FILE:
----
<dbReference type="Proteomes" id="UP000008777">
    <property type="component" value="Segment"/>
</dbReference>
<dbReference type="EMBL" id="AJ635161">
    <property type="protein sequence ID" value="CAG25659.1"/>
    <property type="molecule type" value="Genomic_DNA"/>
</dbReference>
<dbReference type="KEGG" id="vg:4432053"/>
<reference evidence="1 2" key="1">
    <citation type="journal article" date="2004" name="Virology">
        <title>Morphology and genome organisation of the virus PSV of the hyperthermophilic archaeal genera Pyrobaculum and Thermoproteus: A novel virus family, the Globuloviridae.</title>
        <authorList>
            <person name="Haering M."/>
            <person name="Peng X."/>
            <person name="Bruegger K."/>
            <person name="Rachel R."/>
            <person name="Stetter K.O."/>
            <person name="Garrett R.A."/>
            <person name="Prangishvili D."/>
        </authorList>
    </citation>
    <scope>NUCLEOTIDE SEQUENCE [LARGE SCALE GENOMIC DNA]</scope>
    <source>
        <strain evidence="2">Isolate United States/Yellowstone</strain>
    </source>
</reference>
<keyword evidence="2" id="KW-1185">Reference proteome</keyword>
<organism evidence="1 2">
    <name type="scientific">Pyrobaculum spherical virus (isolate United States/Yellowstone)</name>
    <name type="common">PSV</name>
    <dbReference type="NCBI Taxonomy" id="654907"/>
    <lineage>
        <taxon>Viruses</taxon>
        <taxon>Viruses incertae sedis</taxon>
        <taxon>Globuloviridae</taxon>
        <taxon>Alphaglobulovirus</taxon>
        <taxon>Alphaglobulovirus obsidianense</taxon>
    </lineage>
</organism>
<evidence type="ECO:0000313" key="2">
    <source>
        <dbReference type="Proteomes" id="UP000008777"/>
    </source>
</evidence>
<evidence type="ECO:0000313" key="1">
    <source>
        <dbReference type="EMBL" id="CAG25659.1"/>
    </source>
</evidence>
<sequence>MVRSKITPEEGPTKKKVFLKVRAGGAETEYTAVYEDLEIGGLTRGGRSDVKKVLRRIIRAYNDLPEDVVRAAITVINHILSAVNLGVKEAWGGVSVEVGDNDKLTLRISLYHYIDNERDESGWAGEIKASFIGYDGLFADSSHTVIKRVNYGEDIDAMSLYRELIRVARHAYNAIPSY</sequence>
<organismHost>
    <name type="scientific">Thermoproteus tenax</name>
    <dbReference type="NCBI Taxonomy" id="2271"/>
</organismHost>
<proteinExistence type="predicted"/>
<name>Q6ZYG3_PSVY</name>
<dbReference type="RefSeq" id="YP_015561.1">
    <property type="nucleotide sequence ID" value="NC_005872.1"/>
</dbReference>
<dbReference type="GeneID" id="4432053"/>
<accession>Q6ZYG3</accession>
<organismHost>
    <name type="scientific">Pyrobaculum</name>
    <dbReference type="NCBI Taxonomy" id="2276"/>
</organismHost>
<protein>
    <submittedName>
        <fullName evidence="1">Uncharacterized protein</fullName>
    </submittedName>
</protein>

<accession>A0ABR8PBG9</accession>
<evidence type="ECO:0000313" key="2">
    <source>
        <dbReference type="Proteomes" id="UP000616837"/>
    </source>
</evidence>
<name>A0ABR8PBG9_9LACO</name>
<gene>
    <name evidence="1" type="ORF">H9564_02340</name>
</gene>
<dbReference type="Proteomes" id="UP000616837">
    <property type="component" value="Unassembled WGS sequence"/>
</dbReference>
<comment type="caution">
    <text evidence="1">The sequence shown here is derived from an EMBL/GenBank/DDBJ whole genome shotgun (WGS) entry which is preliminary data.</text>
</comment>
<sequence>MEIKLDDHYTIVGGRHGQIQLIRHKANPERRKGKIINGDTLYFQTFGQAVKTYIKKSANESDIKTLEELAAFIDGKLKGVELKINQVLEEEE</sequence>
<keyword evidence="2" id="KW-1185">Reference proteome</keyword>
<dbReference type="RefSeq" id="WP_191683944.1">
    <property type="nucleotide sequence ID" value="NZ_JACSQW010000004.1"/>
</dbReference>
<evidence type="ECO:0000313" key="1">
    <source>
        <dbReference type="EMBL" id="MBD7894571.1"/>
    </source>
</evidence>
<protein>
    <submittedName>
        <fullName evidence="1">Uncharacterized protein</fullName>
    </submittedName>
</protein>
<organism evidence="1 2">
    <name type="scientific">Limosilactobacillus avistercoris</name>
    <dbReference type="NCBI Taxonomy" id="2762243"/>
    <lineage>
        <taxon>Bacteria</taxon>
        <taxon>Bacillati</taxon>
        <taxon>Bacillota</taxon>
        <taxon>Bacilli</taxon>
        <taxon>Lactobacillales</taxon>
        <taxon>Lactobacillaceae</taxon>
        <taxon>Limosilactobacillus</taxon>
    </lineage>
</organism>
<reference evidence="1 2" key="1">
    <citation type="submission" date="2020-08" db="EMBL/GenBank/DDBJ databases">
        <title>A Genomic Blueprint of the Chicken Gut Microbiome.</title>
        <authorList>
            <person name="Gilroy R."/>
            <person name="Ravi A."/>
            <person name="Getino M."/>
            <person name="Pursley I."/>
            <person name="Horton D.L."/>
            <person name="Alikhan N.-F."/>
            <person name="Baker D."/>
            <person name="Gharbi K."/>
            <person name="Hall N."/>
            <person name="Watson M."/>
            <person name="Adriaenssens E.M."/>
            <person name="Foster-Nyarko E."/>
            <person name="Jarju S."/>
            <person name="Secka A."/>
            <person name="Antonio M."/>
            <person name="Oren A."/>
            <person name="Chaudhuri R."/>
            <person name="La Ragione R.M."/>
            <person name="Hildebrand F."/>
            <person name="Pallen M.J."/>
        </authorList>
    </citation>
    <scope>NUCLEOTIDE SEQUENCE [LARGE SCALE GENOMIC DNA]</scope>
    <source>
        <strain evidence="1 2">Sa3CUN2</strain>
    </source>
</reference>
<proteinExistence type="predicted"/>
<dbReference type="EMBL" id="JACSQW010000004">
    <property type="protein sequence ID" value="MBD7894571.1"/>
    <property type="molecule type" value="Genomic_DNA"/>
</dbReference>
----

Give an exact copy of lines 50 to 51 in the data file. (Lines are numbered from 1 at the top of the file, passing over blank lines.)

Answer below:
<sequence>MVRSKITPEEGPTKKKVFLKVRAGGAETEYTAVYEDLEIGGLTRGGRSDVKKVLRRIIRAYNDLPEDVVRAAITVINHILSAVNLGVKEAWGGVSVEVGDNDKLTLRISLYHYIDNERDESGWAGEIKASFIGYDGLFADSSHTVIKRVNYGEDIDAMSLYRELIRVARHAYNAIPSY</sequence>
<organismHost>